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President of the SVG Teachers Union, Oswald Robinson. (iWN file photo)
President of the SVG Teachers Union, Oswald Robinson. (iWN file photo)
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The St. Vincent and the Grenadines Teachers’ Union (SVGTU) says that the working conditions online are having an untoward impact on teachers, including their eyesight and psychological wellbeing.

“And when we say working conditions, we are not only speaking about the physical condition under which teachers have to operate,” union leader Oswald Robinson told a press conference on Friday.

Schools in St. Vincent and the Grenadines are yet to reopen after the Christmas vacation and students at all levels are taking classes online.

Robinson said that, as a result, most teachers are working physically at their home.

He, however, said that their conditions of work have been affected because teachers are working for longer hours.

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“Online teaching is not the same as physical, face-to-face teaching,” he said, adding that it has both advantages and disadvantages.

He said that teachers have been complaining about the impact on their eyes of prolonged use of handheld devices and computers.

“A lot more teachers now have been seeing the opticians, the eye specialists for glasses,” he said, adding that he is sure that this will impact the students also.

“This is something that we need to pay attention to and we are advising our teachers to do your medical and keep a check.”

Robinson said that teachers’ stress levels have escalated and some teachers are experiencing “professional fatigue”.

“The majority of our teachers love the students so much that they have this fatigue trying to reach the students online and cannot reach.”

The feedback from teachers is that some schools have 100% student attendance, but this is not consistent throughout the week.

“The majority of the schools, the primary schools especially, you have approximately 50% of the students who are not online,” he said, adding that the union discussed and raised this issue time and time again.

“Some of our stakeholders are now opening their eyes to realise these things are the reality.”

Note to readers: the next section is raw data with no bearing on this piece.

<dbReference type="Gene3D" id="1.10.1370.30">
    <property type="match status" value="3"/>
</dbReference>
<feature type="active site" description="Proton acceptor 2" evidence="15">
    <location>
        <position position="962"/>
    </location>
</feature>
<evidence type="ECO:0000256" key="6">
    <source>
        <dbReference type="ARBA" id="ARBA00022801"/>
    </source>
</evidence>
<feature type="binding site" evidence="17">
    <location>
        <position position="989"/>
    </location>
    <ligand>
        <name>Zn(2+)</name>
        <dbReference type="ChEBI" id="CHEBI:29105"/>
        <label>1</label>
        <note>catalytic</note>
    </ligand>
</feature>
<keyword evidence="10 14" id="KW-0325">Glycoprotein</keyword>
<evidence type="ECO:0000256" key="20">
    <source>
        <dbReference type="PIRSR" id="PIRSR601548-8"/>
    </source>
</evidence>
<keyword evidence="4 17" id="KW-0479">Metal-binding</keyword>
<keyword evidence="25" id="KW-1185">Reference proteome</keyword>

Robinson said there are students who still do not have compatible devices, notwithstanding the government’s promise, since last June, that it will purchase 30,000 tablets for students.

“Yet, the primary school, which is the foundation, the majority does not have tablets.”

He said that parents are trying and some of them have one device but have to go to work and in those instances, students continue to have lack of access to online classes.

The union president said that last year, the union wanted to find out from teachers what the issues are.

“There are people who twisted it and say, ‘Oh, you join with the ministry to investigate teachers’ — because I think the Minister of Education at the time made a statement about investigating what is happening.”

Robinson noted that to investigate “doesn’t mean that you are going to apprehend and lock up.

“It is a terminology in research: to find out what is the real cause and the issues for development: ‘How can we assist and support?’”

He said that the psychological impact has become more complex and is compounded.

“There were teachers who were at the point of resigning because people wanted a radical transformation, a radical transition and a lot of these teachers, especially older teachers, they did not have some of the basic skills of ICT.”

He said that Microsoft Teams, the platform that most schools use for online teaching, was new to some teachers.

Some teachers, especially the one who had not received any training at all needed some time to recompose themselves, transition their minds and teach themselves “and try and try until they get it right,” Robinson said.

“I am happy to report that the majority of those teachers have made progress,” he said, and reiterated that the majority of teachers “want to teach, want to deliver quality education and they are trying.

“But they are human beings, they are not robots, and they have their limitations also. So I am calling on the authorities to respond positively. It has to be a developmental approach. It is not negligence as I am hearing on social media and some of the talk shows.”

Robinson said there is now talk of “a blended approach”, a suggestion that the union made to the ministry of education last year, when the COVID-19 situation was not as bad as it is now.

The suggestion was especially for the large schools, he said.

Robinson raised questions about how often a teacher would have to go to school even as they have to also prepare for online teaching.

He pointed out that some of the teachers teach more than one subject.

“And some of them teach more than one level. Unless people understand the nature of what you are asking, the demands you are making, and unless we have dialogue, this letter has been calling for social dialogue.”

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